After the Democratic primary in Puerto Rico
Added on June 2, 2008 at 21:15 Swiss time
According to CNN online, Barack
Obama has now the support of 1,741 pledged delegates and 331 superdelegates.
With a total of 2,072 delegates behind him, his is just 46 votes below the
2,118 bar to win the Democratic nomination. Hillary Clinton is in a
desperate situation because she has only a total of 1,916 delegates behind
Article added on June 2, 2008 at 13:05 Swiss time
With 100% of precincts reporting,
Hillary Clinton won the Democratic primary in Puerto Rico of June 1, 2008 with
68% of the vote, whereas Barack Obama got only meager 32%.
Despite this success, the
American presidential election is over for Hillary Clinton, at least
regarding her run for the highest office the
United States can offer to a politician.
Hillary Clinton's win in Puerto Rico brought her additional 38 pledged
delegates. Barack Obama got 17 pledged delegates.
The more important news already broke on Saturday when the Democratic rules
panel decided what to do with the electoral results in Florida and
Michigan. The Rules Committee overturned its earlier decision not to count the votes
in the two states because the Democratic leadership in the two states had moved their primaries
to to early a date. Instead, the committee agreed on May 31, 2008 to seat
the pledged delegates from both states, but cut their votes in half.
The compromise suits Barack Obama. Although the number of delegates to
clinch the Democratic presidential nomination increased to 2,118 votes, he
is certain to be the nominee.
The Democratic leadership's decisions are unconvincing. If you break the
rules, you should not get any votes. That is what the DNC and rules panel
decided earlier. Only pressure from the Clinton camp pushed them to revise
their earlier ruling.
In Michigan, Barack Obama now got delegates, although his name was not even
on the ballot. The compromise offered by the Michigan Democratic Party and
adopted by the Democratic Rules Committee awarded Clinton 69 delegates and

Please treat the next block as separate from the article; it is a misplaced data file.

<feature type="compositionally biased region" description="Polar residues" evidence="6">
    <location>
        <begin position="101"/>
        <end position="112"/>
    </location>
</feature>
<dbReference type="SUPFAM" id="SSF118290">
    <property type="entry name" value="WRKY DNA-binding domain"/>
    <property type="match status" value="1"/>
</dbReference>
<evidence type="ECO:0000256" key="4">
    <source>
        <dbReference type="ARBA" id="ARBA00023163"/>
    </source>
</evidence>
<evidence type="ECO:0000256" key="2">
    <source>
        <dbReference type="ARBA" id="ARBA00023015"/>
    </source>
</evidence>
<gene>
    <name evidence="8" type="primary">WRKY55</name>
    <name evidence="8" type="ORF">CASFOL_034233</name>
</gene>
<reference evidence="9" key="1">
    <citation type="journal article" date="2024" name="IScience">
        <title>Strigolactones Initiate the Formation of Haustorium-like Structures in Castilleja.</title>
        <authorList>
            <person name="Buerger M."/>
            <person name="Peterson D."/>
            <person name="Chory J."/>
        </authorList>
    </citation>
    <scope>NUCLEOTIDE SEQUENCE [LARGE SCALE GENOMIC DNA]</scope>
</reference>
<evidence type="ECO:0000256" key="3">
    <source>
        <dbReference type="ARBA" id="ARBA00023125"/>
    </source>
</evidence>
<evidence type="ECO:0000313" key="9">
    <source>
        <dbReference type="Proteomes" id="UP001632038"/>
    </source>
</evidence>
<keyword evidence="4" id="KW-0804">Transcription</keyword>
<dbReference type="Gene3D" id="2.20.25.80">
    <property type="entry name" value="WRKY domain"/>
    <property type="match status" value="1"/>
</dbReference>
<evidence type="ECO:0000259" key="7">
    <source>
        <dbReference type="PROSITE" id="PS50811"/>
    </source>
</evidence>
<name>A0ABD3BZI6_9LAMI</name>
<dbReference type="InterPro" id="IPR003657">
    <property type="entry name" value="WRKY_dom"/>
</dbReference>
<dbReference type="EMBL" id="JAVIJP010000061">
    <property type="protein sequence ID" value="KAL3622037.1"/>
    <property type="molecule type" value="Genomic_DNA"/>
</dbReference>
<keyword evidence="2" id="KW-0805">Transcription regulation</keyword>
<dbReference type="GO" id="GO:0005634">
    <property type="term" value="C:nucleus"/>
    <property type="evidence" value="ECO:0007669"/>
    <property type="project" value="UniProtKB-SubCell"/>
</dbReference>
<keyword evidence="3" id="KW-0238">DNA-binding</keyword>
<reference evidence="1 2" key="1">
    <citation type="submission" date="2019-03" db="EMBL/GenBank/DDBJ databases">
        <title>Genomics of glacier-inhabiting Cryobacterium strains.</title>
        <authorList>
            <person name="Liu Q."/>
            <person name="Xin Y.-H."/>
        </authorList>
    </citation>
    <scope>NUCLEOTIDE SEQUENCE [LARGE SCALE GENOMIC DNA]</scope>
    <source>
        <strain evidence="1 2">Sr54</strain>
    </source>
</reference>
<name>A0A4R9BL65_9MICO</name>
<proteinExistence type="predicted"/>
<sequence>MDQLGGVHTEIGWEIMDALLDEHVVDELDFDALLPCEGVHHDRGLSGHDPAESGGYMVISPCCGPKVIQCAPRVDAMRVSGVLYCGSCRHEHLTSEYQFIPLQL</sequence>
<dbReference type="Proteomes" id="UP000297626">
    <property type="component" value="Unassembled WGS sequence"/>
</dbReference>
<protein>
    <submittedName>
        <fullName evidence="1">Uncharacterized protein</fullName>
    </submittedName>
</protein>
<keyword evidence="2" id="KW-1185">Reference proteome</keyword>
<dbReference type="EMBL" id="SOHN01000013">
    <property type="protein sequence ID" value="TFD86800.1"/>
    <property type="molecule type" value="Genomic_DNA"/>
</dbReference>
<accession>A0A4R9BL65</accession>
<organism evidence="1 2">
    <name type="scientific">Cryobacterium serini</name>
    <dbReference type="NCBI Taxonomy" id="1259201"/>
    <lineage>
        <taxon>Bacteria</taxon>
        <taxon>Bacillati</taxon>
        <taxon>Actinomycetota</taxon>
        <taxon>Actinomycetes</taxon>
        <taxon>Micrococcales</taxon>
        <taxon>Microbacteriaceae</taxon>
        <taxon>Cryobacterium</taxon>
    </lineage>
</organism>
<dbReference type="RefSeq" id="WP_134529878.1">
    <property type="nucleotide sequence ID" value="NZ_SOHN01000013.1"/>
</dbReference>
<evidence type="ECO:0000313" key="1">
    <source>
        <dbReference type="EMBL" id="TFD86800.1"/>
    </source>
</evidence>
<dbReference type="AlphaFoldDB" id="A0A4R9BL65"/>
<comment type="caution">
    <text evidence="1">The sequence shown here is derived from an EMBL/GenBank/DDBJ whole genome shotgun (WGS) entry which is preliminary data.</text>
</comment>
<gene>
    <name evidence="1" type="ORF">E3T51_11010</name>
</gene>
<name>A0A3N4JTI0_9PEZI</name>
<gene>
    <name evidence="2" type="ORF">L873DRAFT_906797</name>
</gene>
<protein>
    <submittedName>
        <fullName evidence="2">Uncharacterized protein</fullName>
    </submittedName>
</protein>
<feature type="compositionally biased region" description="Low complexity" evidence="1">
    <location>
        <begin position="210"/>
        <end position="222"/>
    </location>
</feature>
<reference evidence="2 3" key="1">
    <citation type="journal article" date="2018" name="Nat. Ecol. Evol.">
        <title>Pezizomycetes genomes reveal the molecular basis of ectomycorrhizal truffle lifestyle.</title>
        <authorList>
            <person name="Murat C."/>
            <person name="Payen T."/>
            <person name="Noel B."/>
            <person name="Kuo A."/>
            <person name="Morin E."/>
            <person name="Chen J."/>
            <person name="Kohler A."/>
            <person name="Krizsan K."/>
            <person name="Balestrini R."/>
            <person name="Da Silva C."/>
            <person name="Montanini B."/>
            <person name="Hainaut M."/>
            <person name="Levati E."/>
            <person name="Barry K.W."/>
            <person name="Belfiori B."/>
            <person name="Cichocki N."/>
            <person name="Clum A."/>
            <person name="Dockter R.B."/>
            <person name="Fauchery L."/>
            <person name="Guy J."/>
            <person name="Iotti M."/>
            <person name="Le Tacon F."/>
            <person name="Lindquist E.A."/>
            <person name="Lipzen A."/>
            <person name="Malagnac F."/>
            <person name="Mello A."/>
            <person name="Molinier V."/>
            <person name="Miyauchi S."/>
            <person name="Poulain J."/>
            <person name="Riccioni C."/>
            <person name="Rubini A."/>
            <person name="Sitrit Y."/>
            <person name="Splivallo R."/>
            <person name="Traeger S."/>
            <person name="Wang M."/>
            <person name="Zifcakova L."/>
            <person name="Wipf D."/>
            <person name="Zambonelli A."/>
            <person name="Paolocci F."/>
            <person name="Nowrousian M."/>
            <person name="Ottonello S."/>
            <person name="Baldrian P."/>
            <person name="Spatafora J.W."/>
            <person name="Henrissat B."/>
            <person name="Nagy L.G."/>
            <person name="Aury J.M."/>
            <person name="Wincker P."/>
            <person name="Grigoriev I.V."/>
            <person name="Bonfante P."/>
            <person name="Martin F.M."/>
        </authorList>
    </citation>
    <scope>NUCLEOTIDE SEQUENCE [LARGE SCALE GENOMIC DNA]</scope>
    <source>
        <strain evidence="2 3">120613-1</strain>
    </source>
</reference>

Obama 59, with each delegate getting half a vote at the Democratic
Convention at the end of August. The compromise was adopted by a 19:8 vote.
In Florida, Clinton was awarded 105 pledged delegates and Obama received 67
although, respecting the rules, neither candidate had campaigned in the
The Obama camp had the majority in the rules panel to impose a 50:50 split
of the votes, but instead decided to compromise. However, it was not enough
to calm the fanatic Clinton followers.
The whole nomination risks to get out of control if, after the last two
primaries on Tuesday June 3, Hillary Clinton does not come forward and tells
her supporters to support Barack Obama as the party's nominee.
If the still uncommitted superdelegates are reasonable, directly after the
two remaining primaries in Montana and South Dakota, a majority of them will
step forward and endorse Barack Obama, pushing him over the 2,118 bar.
The Clinton camp still hopes to win a majority of the popular vote in order
to convince the superdelegates to vote for her as the better candidate; any
superdelegate can change his endorsement at any time. The popular vote as
such is irrelevant. It is all about delegates.
Barack Obama is expected to carry both South Dakota and Montana [correction
added on June 3, 2008 at 22:17 Swiss time: the polls show Obama leading
Clinton in Montana, but of course trailing her in South Dakota where Clinton
will probably beat Obama by a double digit margin]. In South
Dakota, where native Americans make up some 9% of the population, Barack
Obama was endorsed by the entire tribal leadership. In Montana, he was
adopted as a son of the Crow tribe.
Despite all the positive news, the longer the weaker Barack Obama looks as a
Democratic candidate. After reverend Michael Pfleger, an invited white
preacher, mocked Hillary Clinton in an insulting sermon in which he mimicked
the New York senator weeping, Barack Obama was forced to leave the Trinity
United Church of Christ.
Barack Obama went a long way since February 25, 2008 when he downplayed
reverend Jeremiah Wright's divisiveness. Later he had to distance himself
from his pastor of twenty years. At the end of May 2008, he decided to leave
his beloved church, not because
“it's the right thing to do for the church and for our family”, as he claimed in
a statement, but in order to keep his presidential ambitions alive.
Barack Obama will need the remaining months until November to convince the
American voters that he is very different from the nuts preaching at his
former church. At Trinity United Church of Christ we can see no
“change we can believe in”.
Barack Obama remains a fortune cookie.
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